• Apple iPhone 4 (2010)
    • Camera
    • Audio microphone
    • Digital compass
    • Accelerometer
    • Photo and video geotagging
    • High-definition screen display
  • Not Just Apple
    • Google Android
    • Palm Pre
    • Blackberry
    • Today’s mobile computing technology provides a rich toolset for significantly enhancing the user experience with library digital collections.
    • How should libraries approach this opportunity?
  • Location-aware Digital Collections
  • Defining ‘Location-aware DCs’
    • An emerging model for providing access to digital collections and archives that leverages the user’s current location to enhance information discovery, access, and interpretation.
  • Defining ‘Location-aware DCs’
    • An emerging model for providing access to digital collections and archives that leverages the user’s current location to enhance information discovery, access, and interpretation.
    • An approach for creating in situ learning experiences with library collections.
  • ‘ In Situ Learning’ Concept
    • Learning that happens within a real-world physical context.
  • ‘ In Situ Learning’ Concept
    • Learning that happens within a real-world physical context.
    • Not a new concept!
  • Traditional Examples
  • Source: Flickr user Corey Ann
  • Source: Flickr user garryknight
  • Source: Flickr user unforth
  • Technology Enhanced Examples
  • Source: Flickr user opacity
  • Source: Flickr user HowardLake
  •  
  • Source: Flickr user inju
  • Source: Flickr user inju
  • Location-aware Examples
  • PhillyHistory.org
  • PhillyHistory.org
  • PhillyHistory.org
  • LookBackMaps
  • LookBackMaps
  • LookBackMaps
  • LookBackMaps
  • Gowalla Trips
  • Gowalla Trips
  • Gowalla Trips
  • The WolfWalk Project
  • The WolfWalk Project
    • A historical guide to NC State campus
    • University Archives Photo Collection
    • Location-aware
    • Two versions
      • Mobile web app
      • iPhone App
  • User Perspective
    • Make it easy for the NC State campus community to learn about the history of campus while on campus .
  • User Perspective Jason Casden, NCSU Libraries
  • Library Perspective
    • Increase the impact of library archives and special collections by creating a new access model for people to access and interpret this content.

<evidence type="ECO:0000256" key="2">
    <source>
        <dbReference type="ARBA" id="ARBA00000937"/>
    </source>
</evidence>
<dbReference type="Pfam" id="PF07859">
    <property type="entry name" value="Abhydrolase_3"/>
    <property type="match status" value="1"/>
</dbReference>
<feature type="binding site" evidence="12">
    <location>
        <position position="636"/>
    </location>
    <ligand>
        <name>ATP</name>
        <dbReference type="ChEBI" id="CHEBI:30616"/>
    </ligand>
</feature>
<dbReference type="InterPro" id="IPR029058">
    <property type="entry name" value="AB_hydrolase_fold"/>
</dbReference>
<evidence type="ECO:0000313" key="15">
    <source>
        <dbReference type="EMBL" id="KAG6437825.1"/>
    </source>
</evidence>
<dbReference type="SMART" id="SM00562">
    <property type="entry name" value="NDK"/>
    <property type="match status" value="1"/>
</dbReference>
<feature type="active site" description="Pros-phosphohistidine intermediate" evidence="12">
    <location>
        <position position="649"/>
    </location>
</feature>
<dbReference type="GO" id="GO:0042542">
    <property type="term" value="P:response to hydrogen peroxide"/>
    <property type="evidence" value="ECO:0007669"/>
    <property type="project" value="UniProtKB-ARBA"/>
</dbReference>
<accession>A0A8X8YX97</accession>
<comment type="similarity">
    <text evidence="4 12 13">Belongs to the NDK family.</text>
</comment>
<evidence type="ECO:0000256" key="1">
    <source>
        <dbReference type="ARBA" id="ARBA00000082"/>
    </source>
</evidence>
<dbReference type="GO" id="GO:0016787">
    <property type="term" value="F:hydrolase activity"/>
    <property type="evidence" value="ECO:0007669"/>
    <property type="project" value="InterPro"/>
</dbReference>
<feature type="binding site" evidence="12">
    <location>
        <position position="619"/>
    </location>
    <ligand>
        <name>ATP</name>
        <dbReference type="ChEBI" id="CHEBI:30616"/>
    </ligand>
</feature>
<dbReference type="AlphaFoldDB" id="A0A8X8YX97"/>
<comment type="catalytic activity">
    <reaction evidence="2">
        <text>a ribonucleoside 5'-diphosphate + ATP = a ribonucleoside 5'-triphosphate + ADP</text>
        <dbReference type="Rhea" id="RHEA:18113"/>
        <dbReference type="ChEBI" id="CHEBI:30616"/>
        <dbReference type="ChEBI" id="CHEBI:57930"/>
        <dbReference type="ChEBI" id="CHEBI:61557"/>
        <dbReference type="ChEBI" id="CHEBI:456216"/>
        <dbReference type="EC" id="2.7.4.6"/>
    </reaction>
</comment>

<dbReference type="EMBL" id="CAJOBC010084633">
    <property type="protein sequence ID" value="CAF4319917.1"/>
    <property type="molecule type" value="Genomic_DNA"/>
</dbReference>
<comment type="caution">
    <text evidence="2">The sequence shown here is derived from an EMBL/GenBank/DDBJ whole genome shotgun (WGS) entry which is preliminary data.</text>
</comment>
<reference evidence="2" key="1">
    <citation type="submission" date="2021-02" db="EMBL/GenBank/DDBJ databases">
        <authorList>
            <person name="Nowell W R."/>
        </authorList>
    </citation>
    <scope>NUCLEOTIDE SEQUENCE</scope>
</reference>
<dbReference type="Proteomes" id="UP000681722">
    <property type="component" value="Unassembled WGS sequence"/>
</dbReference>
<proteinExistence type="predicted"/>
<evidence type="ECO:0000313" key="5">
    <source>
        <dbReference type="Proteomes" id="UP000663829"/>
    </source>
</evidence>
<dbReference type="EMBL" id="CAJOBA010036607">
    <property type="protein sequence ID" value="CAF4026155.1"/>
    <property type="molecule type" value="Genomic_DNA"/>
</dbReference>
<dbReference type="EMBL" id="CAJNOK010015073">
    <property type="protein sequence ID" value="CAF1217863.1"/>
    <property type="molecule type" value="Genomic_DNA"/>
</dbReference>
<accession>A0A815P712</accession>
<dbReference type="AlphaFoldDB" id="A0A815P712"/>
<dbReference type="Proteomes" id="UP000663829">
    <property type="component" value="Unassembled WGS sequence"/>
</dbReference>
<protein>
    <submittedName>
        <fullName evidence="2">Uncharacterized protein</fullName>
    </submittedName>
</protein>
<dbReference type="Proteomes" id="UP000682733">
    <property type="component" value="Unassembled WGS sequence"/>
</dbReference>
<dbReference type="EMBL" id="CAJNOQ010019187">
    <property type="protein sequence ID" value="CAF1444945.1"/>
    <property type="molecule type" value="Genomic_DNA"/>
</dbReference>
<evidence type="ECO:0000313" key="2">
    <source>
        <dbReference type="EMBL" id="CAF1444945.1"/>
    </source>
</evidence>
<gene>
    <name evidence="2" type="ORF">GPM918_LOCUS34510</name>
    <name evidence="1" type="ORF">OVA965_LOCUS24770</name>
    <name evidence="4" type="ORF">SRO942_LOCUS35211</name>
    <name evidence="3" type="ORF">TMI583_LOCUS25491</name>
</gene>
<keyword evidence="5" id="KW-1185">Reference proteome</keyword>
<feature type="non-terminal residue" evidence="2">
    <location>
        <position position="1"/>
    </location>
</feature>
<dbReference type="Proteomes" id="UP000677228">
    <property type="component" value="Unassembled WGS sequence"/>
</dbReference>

• Access Models
    • Physical materials access
    • Digital library website access
    • Location-aware mobile access
  • Todd Kosmerick and Adam Berenbak, NCSU Libraries
  • Albums from UA023.005 Campus Views and Facilities Sub-Group
  • Markus Wust, NCSU Libraries
  • Jason Casden, NCSU Libraries
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  • WolfWalk Project Scope
    • WolfWalk is a curated collection of new and existing content organized around campus sites to enable a self-guided walking tour.
  • WolfWalk Project Scope
    • WolfWalk is a curated collection of new and existing content organized around campus sites to enable a self-guided walking tour.
    • Target audience is the NC State community (alumni, students, parents) and visitors to campus.
  • About the Collection
    • 90 campus sites
  • About the Collection
    • 90 campus sites
    • Newly authored site descriptions
  • About the Collection
    • 90 campus sites
    • Newly authored site descriptions
    • 600 images sourced from existing digital image collections
    NC State University Archives Photographic Collection
  • About the Collection
    • 90 campus sites
    • Newly authored site descriptions
    • 600 images sourced from existing digital image collections
    Edward T. Funkhouser Photographs
  • WolfWalk Project Scope
    • WolfWalk is not designed to be a comprehensive interface to all of our digitized collections.
  •  
  • DukeMobile Library Collections Source: news.duke.com
  • WolfWalk Demo
  • WolfWalk Mobile Web http://m.lib.ncsu.edu/wolfwalk
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  • WolfWalk iPhone App Search the App Store for ‘wolfwalk’
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  • Project Team
    • Tito Sierra , Digital Library Initiatives
    • Jason Casden , Digital Library Initiatives
    • Markus Wust , Digital Scholarship and Publishing Center
    • Brian Dietz , Special Collections Research Center
    • Todd Kosmerick , Special Collections Research Center
    • Steven Morris , Digital Library Initiatives
    • Joseph Ryan , Digital Library Initiatives
  • Break for Q&A
  • Implementation Challenges
  • Content Copyright and Reuse
    • How does providing a new access method to digitized collections affect terms of use?
  • Content Copyright and Reuse
    • How does providing a new access method to digitized collections affect terms of use?
    • Were the original terms of use clear to begin with?
  • Metadata Issues